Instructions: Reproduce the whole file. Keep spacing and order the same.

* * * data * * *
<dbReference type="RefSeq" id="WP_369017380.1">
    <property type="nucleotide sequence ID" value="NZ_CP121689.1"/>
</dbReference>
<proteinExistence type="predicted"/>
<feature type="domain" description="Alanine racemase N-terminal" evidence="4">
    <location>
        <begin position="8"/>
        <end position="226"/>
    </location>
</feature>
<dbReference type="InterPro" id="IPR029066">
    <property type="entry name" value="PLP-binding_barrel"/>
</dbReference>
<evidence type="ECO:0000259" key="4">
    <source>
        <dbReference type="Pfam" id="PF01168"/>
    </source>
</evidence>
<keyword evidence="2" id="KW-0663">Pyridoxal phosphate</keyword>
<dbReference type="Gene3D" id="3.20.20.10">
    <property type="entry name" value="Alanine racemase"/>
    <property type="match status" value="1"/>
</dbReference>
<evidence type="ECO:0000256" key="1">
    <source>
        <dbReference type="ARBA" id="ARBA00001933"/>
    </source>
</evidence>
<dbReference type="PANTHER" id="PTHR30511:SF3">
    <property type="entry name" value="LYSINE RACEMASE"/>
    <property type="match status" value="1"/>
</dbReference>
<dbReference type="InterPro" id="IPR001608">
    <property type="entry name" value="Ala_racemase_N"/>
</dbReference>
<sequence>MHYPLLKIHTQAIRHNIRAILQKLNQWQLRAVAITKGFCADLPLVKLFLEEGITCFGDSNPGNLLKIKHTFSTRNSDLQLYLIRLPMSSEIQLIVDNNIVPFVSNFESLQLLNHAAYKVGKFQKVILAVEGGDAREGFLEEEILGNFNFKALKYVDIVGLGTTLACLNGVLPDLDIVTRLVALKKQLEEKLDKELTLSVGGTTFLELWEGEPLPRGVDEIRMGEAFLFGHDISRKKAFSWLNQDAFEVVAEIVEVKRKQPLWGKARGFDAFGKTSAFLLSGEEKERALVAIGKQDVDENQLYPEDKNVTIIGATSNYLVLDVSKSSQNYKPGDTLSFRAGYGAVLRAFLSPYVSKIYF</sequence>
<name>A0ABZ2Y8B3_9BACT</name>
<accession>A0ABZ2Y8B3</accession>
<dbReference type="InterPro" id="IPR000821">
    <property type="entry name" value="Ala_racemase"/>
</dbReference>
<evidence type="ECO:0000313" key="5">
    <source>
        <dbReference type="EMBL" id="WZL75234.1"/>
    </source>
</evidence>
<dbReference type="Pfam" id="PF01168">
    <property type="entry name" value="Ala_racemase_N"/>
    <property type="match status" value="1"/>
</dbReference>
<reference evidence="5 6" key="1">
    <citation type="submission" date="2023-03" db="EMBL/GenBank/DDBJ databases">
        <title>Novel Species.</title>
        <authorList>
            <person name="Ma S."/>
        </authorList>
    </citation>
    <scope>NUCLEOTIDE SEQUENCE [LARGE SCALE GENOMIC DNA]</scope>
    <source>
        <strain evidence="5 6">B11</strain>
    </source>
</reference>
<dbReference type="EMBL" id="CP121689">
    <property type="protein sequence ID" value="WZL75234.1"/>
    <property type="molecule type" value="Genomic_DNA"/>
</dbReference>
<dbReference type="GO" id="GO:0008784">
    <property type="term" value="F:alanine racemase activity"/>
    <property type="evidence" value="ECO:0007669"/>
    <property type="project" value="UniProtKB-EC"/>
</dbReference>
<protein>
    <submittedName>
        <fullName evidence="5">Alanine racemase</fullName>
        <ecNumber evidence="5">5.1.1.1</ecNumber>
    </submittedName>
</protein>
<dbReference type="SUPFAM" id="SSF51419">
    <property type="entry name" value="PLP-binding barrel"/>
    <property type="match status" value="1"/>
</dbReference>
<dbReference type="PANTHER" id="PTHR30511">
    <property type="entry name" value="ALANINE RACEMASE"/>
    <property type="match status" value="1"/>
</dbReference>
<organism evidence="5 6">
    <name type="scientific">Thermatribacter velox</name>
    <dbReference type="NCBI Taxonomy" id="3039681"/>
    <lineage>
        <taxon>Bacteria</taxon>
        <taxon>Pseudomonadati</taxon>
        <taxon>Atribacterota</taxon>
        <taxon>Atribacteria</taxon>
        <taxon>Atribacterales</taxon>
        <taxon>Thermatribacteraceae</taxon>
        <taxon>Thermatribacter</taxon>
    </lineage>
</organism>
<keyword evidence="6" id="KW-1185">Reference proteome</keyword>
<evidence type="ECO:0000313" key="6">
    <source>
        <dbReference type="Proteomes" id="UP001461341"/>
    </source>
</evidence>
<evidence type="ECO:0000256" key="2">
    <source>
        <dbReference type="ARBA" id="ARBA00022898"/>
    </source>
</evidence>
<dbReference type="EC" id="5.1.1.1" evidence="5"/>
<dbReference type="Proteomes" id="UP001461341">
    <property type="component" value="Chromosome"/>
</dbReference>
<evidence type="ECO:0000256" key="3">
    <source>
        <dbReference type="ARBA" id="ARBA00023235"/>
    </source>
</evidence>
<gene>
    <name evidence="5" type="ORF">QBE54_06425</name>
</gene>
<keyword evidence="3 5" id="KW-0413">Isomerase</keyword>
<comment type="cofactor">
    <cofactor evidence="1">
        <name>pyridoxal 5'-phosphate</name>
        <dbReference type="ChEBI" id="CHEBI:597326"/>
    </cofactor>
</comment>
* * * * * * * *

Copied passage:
<dbReference type="RefSeq" id="WP_369017380.1">
    <property type="nucleotide sequence ID" value="NZ_CP121689.1"/>
</dbReference>
<proteinExistence type="predicted"/>
<feature type="domain" description="Alanine racemase N-terminal" evidence="4">
    <location>
        <begin position="8"/>
        <end position="226"/>
    </location>
</feature>
<dbReference type="InterPro" id="IPR029066">
    <property type="entry name" value="PLP-binding_barrel"/>
</dbReference>
<evidence type="ECO:0000259" key="4">
    <source>
        <dbReference type="Pfam" id="PF01168"/>
    </source>
</evidence>
<keyword evidence="2" id="KW-0663">Pyridoxal phosphate</keyword>
<dbReference type="Gene3D" id="3.20.20.10">
    <property type="entry name" value="Alanine racemase"/>
    <property type="match status" value="1"/>
</dbReference>
<evidence type="ECO:0000256" key="1">
    <source>
        <dbReference type="ARBA" id="ARBA00001933"/>
    </source>
</evidence>
<dbReference type="PANTHER" id="PTHR30511:SF3">
    <property type="entry name" value="LYSINE RACEMASE"/>
    <property type="match status" value="1"/>
</dbReference>
<dbReference type="InterPro" id="IPR001608">
    <property type="entry name" value="Ala_racemase_N"/>
</dbReference>
<sequence>MHYPLLKIHTQAIRHNIRAILQKLNQWQLRAVAITKGFCADLPLVKLFLEEGITCFGDSNPGNLLKIKHTFSTRNSDLQLYLIRLPMSSEIQLIVDNNIVPFVSNFESLQLLNHAAYKVGKFQKVILAVEGGDAREGFLEEEILGNFNFKALKYVDIVGLGTTLACLNGVLPDLDIVTRLVALKKQLEEKLDKELTLSVGGTTFLELWEGEPLPRGVDEIRMGEAFLFGHDISRKKAFSWLNQDAFEVVAEIVEVKRKQPLWGKARGFDAFGKTSAFLLSGEEKERALVAIGKQDVDENQLYPEDKNVTIIGATSNYLVLDVSKSSQNYKPGDTLSFRAGYGAVLRAFLSPYVSKIYF</sequence>
<name>A0ABZ2Y8B3_9BACT</name>
<accession>A0ABZ2Y8B3</accession>
<dbReference type="InterPro" id="IPR000821">
    <property type="entry name" value="Ala_racemase"/>
</dbReference>
<evidence type="ECO:0000313" key="5">
    <source>
        <dbReference type="EMBL" id="WZL75234.1"/>
    </source>
</evidence>
<dbReference type="Pfam" id="PF01168">
    <property type="entry name" value="Ala_racemase_N"/>
    <property type="match status" value="1"/>
</dbReference>
<reference evidence="5 6" key="1">
    <citation type="submission" date="2023-03" db="EMBL/GenBank/DDBJ databases">
        <title>Novel Species.</title>
        <authorList>
            <person name="Ma S."/>
        </authorList>
    </citation>
    <scope>NUCLEOTIDE SEQUENCE [LARGE SCALE GENOMIC DNA]</scope>
    <source>
        <strain evidence="5 6">B11</strain>
    </source>
</reference>
<dbReference type="EMBL" id="CP121689">
    <property type="protein sequence ID" value="WZL75234.1"/>
    <property type="molecule type" value="Genomic_DNA"/>
</dbReference>
<dbReference type="GO" id="GO:0008784">
    <property type="term" value="F:alanine racemase activity"/>
    <property type="evidence" value="ECO:0007669"/>
    <property type="project" value="UniProtKB-EC"/>
</dbReference>
<protein>
    <submittedName>
        <fullName evidence="5">Alanine racemase</fullName>
        <ecNumber evidence="5">5.1.1.1</ecNumber>
    </submittedName>
</protein>
<dbReference type="SUPFAM" id="SSF51419">
    <property type="entry name" value="PLP-binding barrel"/>
    <property type="match status" value="1"/>
</dbReference>
<dbReference type="PANTHER" id="PTHR30511">
    <property type="entry name" value="ALANINE RACEMASE"/>
    <property type="match status" value="1"/>
</dbReference>
<organism evidence="5 6">
    <name type="scientific">Thermatribacter velox</name>
    <dbReference type="NCBI Taxonomy" id="3039681"/>
    <lineage>
        <taxon>Bacteria</taxon>
        <taxon>Pseudomonadati</taxon>
        <taxon>Atribacterota</taxon>
        <taxon>Atribacteria</taxon>
        <taxon>Atribacterales</taxon>
        <taxon>Thermatribacteraceae</taxon>
        <taxon>Thermatribacter</taxon>
    </lineage>
</organism>
<keyword evidence="6" id="KW-1185">Reference proteome</keyword>
<evidence type="ECO:0000313" key="6">
    <source>
        <dbReference type="Proteomes" id="UP001461341"/>
    </source>
</evidence>
<evidence type="ECO:0000256" key="2">
    <source>
        <dbReference type="ARBA" id="ARBA00022898"/>
    </source>
</evidence>
<dbReference type="EC" id="5.1.1.1" evidence="5"/>
<dbReference type="Proteomes" id="UP001461341">
    <property type="component" value="Chromosome"/>
</dbReference>
<evidence type="ECO:0000256" key="3">
    <source>
        <dbReference type="ARBA" id="ARBA00023235"/>
    </source>
</evidence>
<gene>
    <name evidence="5" type="ORF">QBE54_06425</name>
</gene>
<keyword evidence="3 5" id="KW-0413">Isomerase</keyword>
<comment type="cofactor">
    <cofactor evidence="1">
        <name>pyridoxal 5'-phosphate</name>
        <dbReference type="ChEBI" id="CHEBI:597326"/>
    </cofactor>
</comment>